Rider University is seeking a buyer for the Westminster Choir College and its 23-acre campus in Princeton. The move is intended to help the college meet a projected $13 million budget shortfall by 2019, which the administration blames on declining enrollment. The private college had about 5,000 students last year, down 1,000 from six years before.

Rider had previously considered consolidating Westminster to Rider’s Lawrence campus. The music school has been a part of Rider since 1992, and the university had considered selling the school several times since then. Westminster students, faculty, and alumni had protested the proposed move, saying leaving the Princeton campus would damage the school’s spirit and its reputation.

On April 3 Westminster faculty passed an envelope and raised symbolic contributions to the “Secure the Future of Westminster Choir College” and at a meeting, touted the school’s “ the strong position Westminster finds itself in today with regards to its finances, enrollment, and prestige, despite Rider’s difficulties.

The Westminster sale is just one of the steps Rider has taken recently to address its financial troubles. In 2015 the school announced it was cutting 13 majors, one minor, and 20 jobs. The layoffs were averted by a wage freeze and other faculty concessions that covered the $2 million the university would have saved through the cuts. In response to the enrollment woes and cuts, some members of the faculty union have threatened a “no-confidence” vote against Rider president Gregory G. Dell’Omo.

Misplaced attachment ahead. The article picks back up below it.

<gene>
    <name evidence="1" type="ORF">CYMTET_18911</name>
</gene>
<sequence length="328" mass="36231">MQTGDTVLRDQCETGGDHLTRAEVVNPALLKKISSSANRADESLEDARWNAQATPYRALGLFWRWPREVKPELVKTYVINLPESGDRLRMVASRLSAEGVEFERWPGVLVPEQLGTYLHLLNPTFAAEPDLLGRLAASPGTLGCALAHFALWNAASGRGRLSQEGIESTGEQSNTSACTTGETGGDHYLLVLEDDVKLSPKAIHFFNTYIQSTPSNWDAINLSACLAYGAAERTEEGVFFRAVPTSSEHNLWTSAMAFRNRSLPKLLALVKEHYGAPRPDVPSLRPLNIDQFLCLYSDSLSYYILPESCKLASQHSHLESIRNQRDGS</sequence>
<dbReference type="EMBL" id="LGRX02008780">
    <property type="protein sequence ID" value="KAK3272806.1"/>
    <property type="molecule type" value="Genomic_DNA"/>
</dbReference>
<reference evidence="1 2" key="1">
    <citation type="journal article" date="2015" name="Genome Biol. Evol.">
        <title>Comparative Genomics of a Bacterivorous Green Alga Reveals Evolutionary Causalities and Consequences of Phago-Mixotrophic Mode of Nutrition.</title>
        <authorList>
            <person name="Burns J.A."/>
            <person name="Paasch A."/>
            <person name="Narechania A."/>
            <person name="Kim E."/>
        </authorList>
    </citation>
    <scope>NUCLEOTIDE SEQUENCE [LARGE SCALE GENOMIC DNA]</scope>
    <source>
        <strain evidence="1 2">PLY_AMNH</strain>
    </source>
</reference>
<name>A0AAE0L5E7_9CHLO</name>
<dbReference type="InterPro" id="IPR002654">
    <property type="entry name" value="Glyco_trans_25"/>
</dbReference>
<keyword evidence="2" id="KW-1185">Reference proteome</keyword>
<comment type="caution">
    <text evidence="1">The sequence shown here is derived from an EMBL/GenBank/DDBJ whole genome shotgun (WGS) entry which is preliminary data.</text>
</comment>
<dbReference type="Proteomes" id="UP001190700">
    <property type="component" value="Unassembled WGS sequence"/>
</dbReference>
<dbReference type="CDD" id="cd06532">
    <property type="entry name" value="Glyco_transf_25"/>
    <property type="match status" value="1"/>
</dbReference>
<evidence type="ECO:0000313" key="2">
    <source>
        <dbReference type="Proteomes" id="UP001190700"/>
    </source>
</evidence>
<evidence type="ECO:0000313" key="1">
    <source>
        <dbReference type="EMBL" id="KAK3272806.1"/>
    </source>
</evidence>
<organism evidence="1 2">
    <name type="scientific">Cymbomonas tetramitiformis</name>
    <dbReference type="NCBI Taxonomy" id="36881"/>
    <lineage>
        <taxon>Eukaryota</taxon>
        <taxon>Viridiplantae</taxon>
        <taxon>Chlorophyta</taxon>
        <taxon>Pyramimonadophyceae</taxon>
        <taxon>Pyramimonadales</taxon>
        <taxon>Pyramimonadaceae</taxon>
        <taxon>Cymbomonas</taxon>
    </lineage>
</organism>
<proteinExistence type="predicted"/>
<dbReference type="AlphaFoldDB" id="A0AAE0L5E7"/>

While the ultimate fate of Westminster hangs in the balance, other local institutions of higher learning find themselves in very different circumstances.

A few miles away from Rider, in Ewing Township, the College of New Jersey is enjoying steady enrollment at around 7,300, and accolades from college-ranking magazines. (Last year it was No. 3 among northeastern regional universities by the estimation of U.S. News and World Report.)

Despite cuts to its budget — the public college gets about 20 percent of its revenue from the state — the College of New Jersey is holding its own financially. There has been no talk of major staff cuts or selling programs to other institutions.

Michael Klein, CEO of the New Jersey Association of State Colleges and Universities, says public colleges have been able to offer students lower tuition and compared to private schools, and generous financial aid. In the 2014-2015 school year, Rider cost about $29,000, while TCNJ was around $20,000 factoring in financial aid.

Without financial aid taken into account, a full year at Rider, including fees, Room and Board, would cost $58,615, while TCNJ would be $28,674 for New Jersey residents and $39,852 for out-of state students.

“In the case of the College of New Jersey, it has among the best four-year and six-year graduation rates among senior public institutions in the country,” Klein wrote in an e-mail. “Again according to the College Navigator, 72 percent of the students who began in 2009 at TCNJ completed their degree in four years, and 85 percent of the students who began in 2009 completed their degree in six years.”

Klein says other public colleges, like TCNJ, have been competitive with their independent counterparts.

“The overall appeal for the state colleges and universities is their excellent education at an affordable cost,” he says.

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